The husband-wife team of Adam Cohen and Jaime Byrd are solid fixtures in the Asheville film scene. Jaime is a producer, director, editor, and cinematographer for Blind Lyle Films, located in Asheville, while Adam is a producer for the same company. Jaime started the Asheville Filmmakers Group (AFG) several years ago. “I wanted to take the great community-building skills that we learned with the AFG and bring it into a worldwide audience,” Adam says.
The result of that effort takes place this weekend in the form of the Unofficial Google+ Film Festival, which combines social media and new online technology from Google to bring an interactive, live, international film festival into people’s homes, or anywhere they have an Internet connection. The action begins Nov. 30 at 2 p.m. EST. Festival events run until Sunday, Dec. 2, at 6 p.m. EST.
Filmmakers from Canada, India, South Korea, Nigeria, Austria, Portugal, the United States, France, England, Hong Kong, New Zealand, Australia, Guatemala, and Ireland have been selected to show their short films and Web series. The filmmakers will also be present (via a Google+ Hangout) to answer questions after their short films play online. Additional panel discussions will take place throughout the weekend.
In addition to the festival’s online presence, live showings will take place in Asheville as well as in Los Angeles at the Los Angeles Film School.
“Stephanie O’Brien the Director for the Institute for Film and Media Studies approached me to hold a live viewing of the festival on the AB-Tech campus,” Adam says. “I of course jumped at the chance and she has been great to work with.” The Asheville event is scheduled for 8 p.m. – 9:30 p.m. Saturday, Dec. 1, in room 115 of the Simpson building of AB-Tech. It will be followed by a 30-minute Q&A session with filmmakers from various points around the globe through Google+ along with local host, actor, and writer David Ostegaard. The event is free but donations are welcome, with all proceeds going to Prosthetics for Life.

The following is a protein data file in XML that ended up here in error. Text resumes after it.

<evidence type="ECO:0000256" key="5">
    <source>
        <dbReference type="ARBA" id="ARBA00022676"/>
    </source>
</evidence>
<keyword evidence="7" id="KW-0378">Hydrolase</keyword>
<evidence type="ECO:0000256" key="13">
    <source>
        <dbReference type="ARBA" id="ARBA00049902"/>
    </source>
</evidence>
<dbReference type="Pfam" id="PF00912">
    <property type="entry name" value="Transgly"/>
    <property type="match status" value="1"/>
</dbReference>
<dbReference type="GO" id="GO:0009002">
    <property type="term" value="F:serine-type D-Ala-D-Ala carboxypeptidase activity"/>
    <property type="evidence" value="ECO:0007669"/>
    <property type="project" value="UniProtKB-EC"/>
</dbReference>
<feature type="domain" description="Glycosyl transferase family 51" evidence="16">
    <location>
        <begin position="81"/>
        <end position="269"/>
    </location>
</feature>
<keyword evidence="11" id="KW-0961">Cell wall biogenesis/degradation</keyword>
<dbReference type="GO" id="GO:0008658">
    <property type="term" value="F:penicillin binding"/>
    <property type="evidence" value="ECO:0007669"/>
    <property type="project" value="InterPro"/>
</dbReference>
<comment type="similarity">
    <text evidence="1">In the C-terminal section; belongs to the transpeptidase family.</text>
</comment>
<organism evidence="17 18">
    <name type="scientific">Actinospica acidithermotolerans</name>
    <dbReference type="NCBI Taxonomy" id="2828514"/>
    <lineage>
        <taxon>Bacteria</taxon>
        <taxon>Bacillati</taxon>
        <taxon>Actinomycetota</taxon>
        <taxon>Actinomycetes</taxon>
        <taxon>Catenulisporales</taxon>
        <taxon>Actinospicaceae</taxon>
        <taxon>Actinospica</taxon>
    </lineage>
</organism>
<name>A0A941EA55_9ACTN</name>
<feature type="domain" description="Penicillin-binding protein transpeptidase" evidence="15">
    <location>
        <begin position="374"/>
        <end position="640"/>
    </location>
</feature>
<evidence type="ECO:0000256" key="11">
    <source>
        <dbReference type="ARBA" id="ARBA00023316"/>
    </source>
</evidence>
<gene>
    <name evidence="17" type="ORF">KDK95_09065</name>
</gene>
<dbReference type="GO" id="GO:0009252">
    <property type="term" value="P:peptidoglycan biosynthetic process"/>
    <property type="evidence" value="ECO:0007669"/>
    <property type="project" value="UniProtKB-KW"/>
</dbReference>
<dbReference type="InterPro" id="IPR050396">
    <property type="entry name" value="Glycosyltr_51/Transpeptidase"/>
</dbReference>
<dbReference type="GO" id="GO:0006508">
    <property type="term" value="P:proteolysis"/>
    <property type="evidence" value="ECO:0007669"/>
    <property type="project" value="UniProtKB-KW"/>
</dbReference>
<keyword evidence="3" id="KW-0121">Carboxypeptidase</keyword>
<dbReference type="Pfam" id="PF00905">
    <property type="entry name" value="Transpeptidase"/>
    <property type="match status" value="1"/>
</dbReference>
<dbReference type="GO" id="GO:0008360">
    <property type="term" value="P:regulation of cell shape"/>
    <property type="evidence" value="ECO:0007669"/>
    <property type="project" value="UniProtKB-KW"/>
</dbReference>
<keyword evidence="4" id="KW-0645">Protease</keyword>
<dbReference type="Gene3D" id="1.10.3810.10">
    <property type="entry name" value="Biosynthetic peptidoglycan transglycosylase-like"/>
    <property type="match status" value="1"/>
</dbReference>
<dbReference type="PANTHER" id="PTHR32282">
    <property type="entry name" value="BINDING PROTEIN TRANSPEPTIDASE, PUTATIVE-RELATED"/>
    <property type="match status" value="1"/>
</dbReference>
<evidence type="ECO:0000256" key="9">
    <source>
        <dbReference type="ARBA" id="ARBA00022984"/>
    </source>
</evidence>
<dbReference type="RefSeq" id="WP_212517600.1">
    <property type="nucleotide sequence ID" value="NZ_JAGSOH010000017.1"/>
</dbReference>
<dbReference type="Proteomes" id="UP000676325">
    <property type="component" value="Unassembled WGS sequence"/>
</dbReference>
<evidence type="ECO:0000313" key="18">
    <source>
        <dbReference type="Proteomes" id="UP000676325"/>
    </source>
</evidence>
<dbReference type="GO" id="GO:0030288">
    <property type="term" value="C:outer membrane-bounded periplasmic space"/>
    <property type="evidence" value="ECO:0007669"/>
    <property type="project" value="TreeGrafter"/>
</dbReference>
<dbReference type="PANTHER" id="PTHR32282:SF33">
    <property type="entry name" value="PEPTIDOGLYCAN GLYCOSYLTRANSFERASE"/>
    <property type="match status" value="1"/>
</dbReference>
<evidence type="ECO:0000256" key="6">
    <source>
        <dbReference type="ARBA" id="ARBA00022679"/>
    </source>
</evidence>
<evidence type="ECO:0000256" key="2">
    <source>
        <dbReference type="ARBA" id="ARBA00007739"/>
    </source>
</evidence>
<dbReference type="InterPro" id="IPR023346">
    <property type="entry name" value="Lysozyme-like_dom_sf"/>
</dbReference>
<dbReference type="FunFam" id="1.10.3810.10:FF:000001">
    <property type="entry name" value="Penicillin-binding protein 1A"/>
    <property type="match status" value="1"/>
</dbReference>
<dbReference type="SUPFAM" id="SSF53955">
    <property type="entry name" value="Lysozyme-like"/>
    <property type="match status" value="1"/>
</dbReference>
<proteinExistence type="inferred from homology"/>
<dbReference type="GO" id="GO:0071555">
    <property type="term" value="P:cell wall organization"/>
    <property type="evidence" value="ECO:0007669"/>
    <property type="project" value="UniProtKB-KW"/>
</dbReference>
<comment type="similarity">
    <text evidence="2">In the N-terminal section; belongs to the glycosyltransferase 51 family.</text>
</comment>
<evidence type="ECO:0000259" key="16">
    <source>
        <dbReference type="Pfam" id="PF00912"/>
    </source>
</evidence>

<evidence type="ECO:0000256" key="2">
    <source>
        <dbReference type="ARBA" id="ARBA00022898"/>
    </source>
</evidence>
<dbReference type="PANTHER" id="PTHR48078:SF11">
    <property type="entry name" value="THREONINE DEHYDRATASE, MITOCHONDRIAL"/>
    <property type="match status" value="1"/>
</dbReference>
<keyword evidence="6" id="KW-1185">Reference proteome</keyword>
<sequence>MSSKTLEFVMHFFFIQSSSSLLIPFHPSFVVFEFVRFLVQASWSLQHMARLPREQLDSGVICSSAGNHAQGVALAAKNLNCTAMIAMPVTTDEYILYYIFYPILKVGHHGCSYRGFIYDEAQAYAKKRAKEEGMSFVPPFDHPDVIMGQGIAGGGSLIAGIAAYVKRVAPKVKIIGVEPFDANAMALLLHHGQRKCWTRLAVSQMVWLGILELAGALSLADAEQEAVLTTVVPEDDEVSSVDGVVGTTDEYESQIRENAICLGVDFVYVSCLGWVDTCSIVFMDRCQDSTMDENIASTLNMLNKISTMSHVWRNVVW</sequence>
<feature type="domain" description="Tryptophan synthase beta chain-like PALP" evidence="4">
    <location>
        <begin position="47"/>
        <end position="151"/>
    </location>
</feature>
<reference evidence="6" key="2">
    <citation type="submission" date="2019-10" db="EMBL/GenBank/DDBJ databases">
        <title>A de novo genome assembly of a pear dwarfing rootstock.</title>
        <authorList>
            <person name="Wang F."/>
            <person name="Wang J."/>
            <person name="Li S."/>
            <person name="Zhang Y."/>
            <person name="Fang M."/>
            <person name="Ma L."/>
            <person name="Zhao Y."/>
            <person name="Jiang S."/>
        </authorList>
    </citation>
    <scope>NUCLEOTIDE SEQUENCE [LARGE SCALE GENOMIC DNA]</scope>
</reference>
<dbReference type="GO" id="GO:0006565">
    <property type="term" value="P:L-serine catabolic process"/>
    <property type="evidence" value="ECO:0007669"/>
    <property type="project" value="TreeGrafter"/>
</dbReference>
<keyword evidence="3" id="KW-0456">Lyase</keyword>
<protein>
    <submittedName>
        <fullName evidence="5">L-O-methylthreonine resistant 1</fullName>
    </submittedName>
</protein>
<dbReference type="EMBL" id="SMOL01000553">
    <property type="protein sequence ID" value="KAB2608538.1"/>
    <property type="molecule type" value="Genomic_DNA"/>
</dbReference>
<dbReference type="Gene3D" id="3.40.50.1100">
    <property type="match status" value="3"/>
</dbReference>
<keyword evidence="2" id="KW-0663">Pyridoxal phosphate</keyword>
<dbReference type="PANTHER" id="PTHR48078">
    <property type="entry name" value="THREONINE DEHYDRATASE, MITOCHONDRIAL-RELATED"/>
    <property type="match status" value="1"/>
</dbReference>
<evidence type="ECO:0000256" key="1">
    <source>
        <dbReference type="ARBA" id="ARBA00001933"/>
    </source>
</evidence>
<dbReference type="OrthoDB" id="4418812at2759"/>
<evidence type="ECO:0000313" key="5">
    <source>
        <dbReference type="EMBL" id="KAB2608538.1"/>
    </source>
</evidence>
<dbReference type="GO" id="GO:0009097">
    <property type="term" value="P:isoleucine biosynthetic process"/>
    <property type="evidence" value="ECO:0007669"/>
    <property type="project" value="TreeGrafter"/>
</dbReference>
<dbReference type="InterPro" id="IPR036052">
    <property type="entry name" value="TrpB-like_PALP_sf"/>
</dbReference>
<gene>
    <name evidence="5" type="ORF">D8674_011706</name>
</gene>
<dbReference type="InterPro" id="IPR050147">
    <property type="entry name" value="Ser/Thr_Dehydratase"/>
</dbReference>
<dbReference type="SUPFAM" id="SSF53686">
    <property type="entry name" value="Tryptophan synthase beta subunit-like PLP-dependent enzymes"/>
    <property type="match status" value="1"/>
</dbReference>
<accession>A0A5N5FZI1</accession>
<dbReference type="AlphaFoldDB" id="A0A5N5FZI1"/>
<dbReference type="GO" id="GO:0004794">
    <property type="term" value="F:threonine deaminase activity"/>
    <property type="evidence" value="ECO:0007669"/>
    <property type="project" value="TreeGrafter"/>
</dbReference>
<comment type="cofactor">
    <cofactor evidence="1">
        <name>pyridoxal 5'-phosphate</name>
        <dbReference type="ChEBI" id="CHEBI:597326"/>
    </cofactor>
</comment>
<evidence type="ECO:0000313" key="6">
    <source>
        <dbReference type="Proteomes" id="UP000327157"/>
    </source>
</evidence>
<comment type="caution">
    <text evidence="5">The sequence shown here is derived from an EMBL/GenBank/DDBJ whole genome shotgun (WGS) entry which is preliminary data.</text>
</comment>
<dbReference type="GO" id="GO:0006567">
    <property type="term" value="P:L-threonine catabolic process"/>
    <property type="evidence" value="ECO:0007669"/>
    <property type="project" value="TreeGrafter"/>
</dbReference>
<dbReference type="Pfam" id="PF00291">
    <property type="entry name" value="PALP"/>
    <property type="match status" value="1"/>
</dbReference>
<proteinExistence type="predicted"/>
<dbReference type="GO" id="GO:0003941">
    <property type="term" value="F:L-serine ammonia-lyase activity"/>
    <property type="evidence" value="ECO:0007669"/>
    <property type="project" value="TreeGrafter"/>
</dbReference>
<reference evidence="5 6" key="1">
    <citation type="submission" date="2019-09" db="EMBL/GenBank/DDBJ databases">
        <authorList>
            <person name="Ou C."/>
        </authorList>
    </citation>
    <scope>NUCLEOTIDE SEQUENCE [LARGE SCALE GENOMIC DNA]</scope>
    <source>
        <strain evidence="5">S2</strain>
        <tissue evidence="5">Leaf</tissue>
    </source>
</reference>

Adam says that while he and Jaime would love to be in Asheville, they know the live event here is in good hands. Adam adds that he has been working closely with Neal Reed from the Fine Arts Theatre to pull off this local viewing party. “The only reason we are not in Asheville for this event is that Google took notice of what we’ve been doing and asked us to come to L.A. to host an event here,” Adam says. “Hence, the two locations. Next year, we plan on having at least 10 locations around the world.”
Adam adds that the idea behind the festival was to show the world that anyone can hold a live event anywhere. “I wanted Asheville to be represented as one of the innovators for this revolutionary new idea,” he says.
Asheville connections continue with two Asheville filmmakers in the festival: Katie Damien, and Kira Bursky, who is just 17 years old. In addition, one of the noncompeting films includes a music video for local Asheville singer-songwriter Ashley Chambliss.
“We hope that this will give the film-loving audience in Asheville some exposure to some great short films from around the world and continue to encourage Asheville filmmakers to produce quality content,” Adam says.